Guide for Better and Safer Torrenting
8-25-11: Fixed link for Peerguardian. Recommend Peerblock now.
[This is guide is designed for everyone out there who wants to know the tips and tricks for better and safer d0wnloading.I will be going into full detail as to what a torrent is, to who are the best uploaders out there right now,and finally what torrent clients and media players are the best to use.]
So let’s get started. First off there have been many questions about who are the best uploaders of torrents out there. Well, there are many great uploaders such as Axxo, FXG, and Kingben666 but with their success comes problems. I’ll explain a little later on, but first I wanna go into full detail about this so everyone will get their movies,music and games safely (and better yet), for free. Read the rest of this entry
WTF Wednesday: Use your Wii as a Media Center!
Well, to be honest, I never EVER thought that the Wii would be used as a media center. Of course, the Xbox 360 IS a media center, and the PS3 is powerful enough to do it as well (8 X 3.0 ghz processors? wtf?) and actually has the media center style. All the Wii seems to do besides playing games is browse the net through Opera. WTF?
WAIT! THERE’S MORE!
Alright, I don’t want to rewrite what was written at LifeHacker because I don’t want to get anything wrong, miss something, or otherwise mess up said process. So, read on!
Set Up Your PC
To get started, you need to download and install the popular media streaming application, Orb, to your Windows PC. Orb has a fairly straightforward installation process, so just follow along with the instructions. You’ll have to set up an Orb account if this is the first time you’ve used Orb.Once you’ve installed Orb, you should make sure you’re sharing all the content you want. Right-click Orb in the system tray and select Configuration. In the Media tab, you can add every folder on your computer holding anything from video and photos to music and documents (though documents folders are probably a little beyond the scope of your Wii).
When you’re done, test out that it’s worked by pointing your computer’s browser to mycast.orb.com, then log in with the username and password you registered with during installation. If you’re not familiar with Orb from previous posts, what you’re looking at when you log in is the regular web interface. That’s right, in addition to supercharging your Wii, Orb can also stream all of that digital media to any browser. Try listening to some music or watching videos through you browser to make sure everything’s working. (If you’re having troubles, check out Orb’s top 10 troubleshooting questions.)
Orb lets you access any of your music or movies from any browser through this interface, much like the Media Center WebGuide. Unlike WebGuide, though, Orb’s web interface goes into 10-foot control mode when you browse to its interface on your Wii. That’s what we’re going to set up next.
Set Up Your Wii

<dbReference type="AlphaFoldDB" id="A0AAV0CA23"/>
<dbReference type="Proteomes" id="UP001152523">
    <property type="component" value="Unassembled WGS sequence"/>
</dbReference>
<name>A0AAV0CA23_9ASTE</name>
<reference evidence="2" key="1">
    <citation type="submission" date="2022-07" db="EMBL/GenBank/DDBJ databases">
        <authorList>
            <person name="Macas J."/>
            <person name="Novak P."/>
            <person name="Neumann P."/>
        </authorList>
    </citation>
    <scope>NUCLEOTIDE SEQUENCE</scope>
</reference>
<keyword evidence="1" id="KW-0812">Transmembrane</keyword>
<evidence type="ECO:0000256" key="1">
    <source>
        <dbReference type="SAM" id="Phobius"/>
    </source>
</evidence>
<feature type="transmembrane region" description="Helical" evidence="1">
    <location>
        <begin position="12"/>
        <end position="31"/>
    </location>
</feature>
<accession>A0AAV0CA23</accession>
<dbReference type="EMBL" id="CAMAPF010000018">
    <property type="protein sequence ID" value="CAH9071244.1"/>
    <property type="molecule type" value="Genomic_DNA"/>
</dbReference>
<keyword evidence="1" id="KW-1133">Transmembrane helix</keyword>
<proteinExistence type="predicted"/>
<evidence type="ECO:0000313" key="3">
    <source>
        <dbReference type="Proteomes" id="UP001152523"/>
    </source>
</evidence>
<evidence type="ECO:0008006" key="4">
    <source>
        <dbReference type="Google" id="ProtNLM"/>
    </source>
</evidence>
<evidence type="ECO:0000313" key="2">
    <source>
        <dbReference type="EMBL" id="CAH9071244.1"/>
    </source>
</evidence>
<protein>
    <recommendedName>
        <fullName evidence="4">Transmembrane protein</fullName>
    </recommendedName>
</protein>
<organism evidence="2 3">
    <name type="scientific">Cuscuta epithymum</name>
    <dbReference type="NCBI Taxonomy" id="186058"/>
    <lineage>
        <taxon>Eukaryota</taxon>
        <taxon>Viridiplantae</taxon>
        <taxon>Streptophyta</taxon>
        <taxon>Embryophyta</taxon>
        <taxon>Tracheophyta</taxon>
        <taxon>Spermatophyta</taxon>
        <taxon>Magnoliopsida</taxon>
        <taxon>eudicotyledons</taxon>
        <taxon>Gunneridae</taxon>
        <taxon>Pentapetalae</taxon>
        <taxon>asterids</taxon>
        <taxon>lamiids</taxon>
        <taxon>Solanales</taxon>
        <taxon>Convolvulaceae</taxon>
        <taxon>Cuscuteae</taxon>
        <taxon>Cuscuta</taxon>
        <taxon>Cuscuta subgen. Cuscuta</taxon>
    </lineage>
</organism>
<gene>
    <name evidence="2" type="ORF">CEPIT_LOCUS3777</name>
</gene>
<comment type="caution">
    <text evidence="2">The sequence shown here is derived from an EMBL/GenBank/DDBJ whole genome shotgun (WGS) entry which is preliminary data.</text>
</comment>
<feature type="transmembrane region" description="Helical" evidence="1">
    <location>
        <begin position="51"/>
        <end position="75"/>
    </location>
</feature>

First, make sure you’ve either installed or updated the Opera-based Wii browser so you’ve got the latest available web browser on your Wii (this is important, since older versions of the Wii browser won’t handle larger video streams as well). So unless you’ve got the latest Opera browser on your Wii, head to the Wii Shop channel, find, and download the browser (if this is the first time you’ve download it, it’ll cost you around $5, or 500 points in the Shopping channel).Now that you’ve done that, head back to your Wii home screen and launch the Internet channel (that’s the browser you just downloaded). Just like you did from your desktop, point your Wii browser to mycast.orb.com. This time, instead of the login screen you saw from your computer, you’ll see the Wii interface, which is larger and optimized for your TV. Log in, and this time you’ll be confronted with the full-on Orb home screen for your Wii.
Before you test out Orb’s streaming media on your Wii, head to Settings -> Stream and make sure Orb is set to stream video in Flash, then save the settings and go back to the home screen. If you properly set up Orb on you’re computer (which is basically a no-brainer), you should now be able to access any of that media from the comfort of your couch through your Wii and Wii remote. (Check the gallery for a better idea of how that all works.)
That means videos you’ve downloaded with BitTorrent, your entire music library, and even TV you’ve recorded with Windows Media Center are now available for streaming to your Wii. If you’ve got a tuner card in your PC, you can even use Orb to schedule recordings and stream live TV. Snazzy, no?
It doesn’t even matter what format your videos are encoded in. Orb transcodes the video on-the-fly to stream it—in the case of our Wii—as a simple Flash video.
Now that your entire digital media library is accessible to your Wii, you can stream any of that content to your living room without introducing a new piece of hardware to your entertainment center. To optimize your Wii Orbing experience, you’ll want to set mycast.orb.com as a favorite on your Wii browser. You should also turn the browser toolbar to hide automatically in the Settings of the Wii browser so it’s not always sitting on top of the content you’re streaming to your Wii.The only downside to this method is that the quality of the videos you’re streaming won’t be nearly as high as the source, due mostly to the need to transcode the video and the fact that the video needs to be compressed enough to stream over the web. If you’re hoping to someday stream video natively (which would be, of course, much cooler, and much more competitive with what the Xbox offers), you may want to keep your eyes on the possible software mods and exploits that are looking to run Linux on your Wii. If that happens, look to really squeeze some exciting functionality from your Wii.” (props to LifeHacker’s Adam Pash)